If I were to blog, I would blog about who the girls ended up playing with in Boracay. There was no shortage of kids staying at our hotel, but with only one exception, Risa, Vida, and Lea gravitated towards none of them. Unlike me, they are frighteningly social and I observed that they did, in fact, try to befriend some of their fellow hotel guests. But the relationships didn't gel, and because my girls didn't really articulate beyond vague whisperings of, "They're not very nice," I don't really know why.
Their companions of choice turned out to be a sweet-as-pie Danish couple (ages 30 and 32) and fifteen or so kids (ages 3 to 12)—many related in some way—whose parents worked in various capacities at the establishments along White Sand Beach. This was fine by me, as my girls were having a more concentrated dose of fun than I can ever remember having as a child. It was a few days before I realized that they were the only ones playing with the local kids. It's not that the children of the other hotel guests were being told not to fraternize; it's that the thought of doing so didn't even occur to them.
I admit I second-guessed myself. Were the other parents—gasp!—flaring their nostrils at me (flared nostrils being, of course, the classic Filipino expression of grave disapproval)? Were they all going to start blowing their cigarette smoke at me (seriously, what's with all the smoking?! Someone needs to start a campaign)? This anxiety didn't last long, as I quickly realized I didn't give a possum's posterior, a skunk's scooty, a lamb's larynx...a...a...a turkey's tailfeather.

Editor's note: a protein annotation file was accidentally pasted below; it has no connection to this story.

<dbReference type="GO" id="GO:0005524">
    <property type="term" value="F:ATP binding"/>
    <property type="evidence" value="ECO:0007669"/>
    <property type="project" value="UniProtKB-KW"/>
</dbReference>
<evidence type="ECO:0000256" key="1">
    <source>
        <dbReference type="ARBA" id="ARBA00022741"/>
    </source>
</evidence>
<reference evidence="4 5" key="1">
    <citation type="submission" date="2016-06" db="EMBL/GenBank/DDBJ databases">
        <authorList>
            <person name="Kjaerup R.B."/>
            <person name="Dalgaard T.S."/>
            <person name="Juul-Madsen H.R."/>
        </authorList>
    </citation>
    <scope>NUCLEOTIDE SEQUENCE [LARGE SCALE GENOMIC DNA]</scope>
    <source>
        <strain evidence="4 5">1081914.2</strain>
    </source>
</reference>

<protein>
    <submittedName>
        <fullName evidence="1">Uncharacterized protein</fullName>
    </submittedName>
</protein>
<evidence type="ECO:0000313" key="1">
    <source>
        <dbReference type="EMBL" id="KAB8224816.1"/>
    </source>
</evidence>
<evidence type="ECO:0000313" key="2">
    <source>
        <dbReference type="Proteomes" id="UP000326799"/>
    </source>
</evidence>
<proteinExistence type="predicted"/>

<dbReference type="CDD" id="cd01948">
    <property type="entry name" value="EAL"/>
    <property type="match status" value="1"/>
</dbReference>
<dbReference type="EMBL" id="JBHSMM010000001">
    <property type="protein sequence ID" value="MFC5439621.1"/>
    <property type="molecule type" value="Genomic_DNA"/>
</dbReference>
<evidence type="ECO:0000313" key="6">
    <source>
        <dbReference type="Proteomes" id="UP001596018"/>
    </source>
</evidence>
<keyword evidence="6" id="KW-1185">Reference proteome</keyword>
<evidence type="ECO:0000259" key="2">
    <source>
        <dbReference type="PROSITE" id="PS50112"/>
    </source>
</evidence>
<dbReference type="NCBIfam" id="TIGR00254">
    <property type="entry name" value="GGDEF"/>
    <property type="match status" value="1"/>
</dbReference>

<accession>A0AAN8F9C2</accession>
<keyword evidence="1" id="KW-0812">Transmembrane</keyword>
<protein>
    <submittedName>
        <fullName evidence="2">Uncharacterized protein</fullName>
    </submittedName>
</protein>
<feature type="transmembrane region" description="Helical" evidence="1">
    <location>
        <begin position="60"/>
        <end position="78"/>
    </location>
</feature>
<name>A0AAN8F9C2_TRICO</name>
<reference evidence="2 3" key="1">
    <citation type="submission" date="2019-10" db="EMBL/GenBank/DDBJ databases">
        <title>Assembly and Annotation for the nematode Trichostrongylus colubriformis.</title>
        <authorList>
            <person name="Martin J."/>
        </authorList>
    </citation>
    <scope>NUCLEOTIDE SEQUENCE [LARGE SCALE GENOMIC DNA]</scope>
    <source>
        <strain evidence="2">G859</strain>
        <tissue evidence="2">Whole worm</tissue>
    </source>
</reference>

Here are the girls and their buddies:
On a boat ride around the island:
Every night, just before sunset, the kids carve these designs into the sand using two tools: a spoon and a broom. When they're done, they put candles in the holes and set out a can for donations:
Throughout the week, the kids exchanged several little gifts, each one treasured: barrettes, candy, bracelets, shells. They taught each other songs, they taught each other how to catch tiny fish, how to tumble, play volleyball, dance. I loved watching all of this play out; it was one of my favorite parts of our trip.
On the plane ride home, I was reading Luis Francia's (amazing) Eye of the Fish: A Personal Archipelago. He writes about leaving tokens behind for some guerillas with whom he'd just spent time:
These impromptu gifts represented more than just a practical gesture. They also spoke of a sentimental streak in the Filipino's nature, the desire to attach emotional value to friendly encounters, no matter how fleeting or brief. Objects became iconic, even talismanic, minirepositories of personalized history. At every encounter with society or with fate, the Filipino is obsessed with reducing everything to an interpersonal state. Abstractions with little relevance to a life lived, to the here and now, are routinely ignored, an attitude often thought of as hedonistic; in fact, it is the very opposite, a seemingly carefree spirit that acknowledges its shadow, mortality.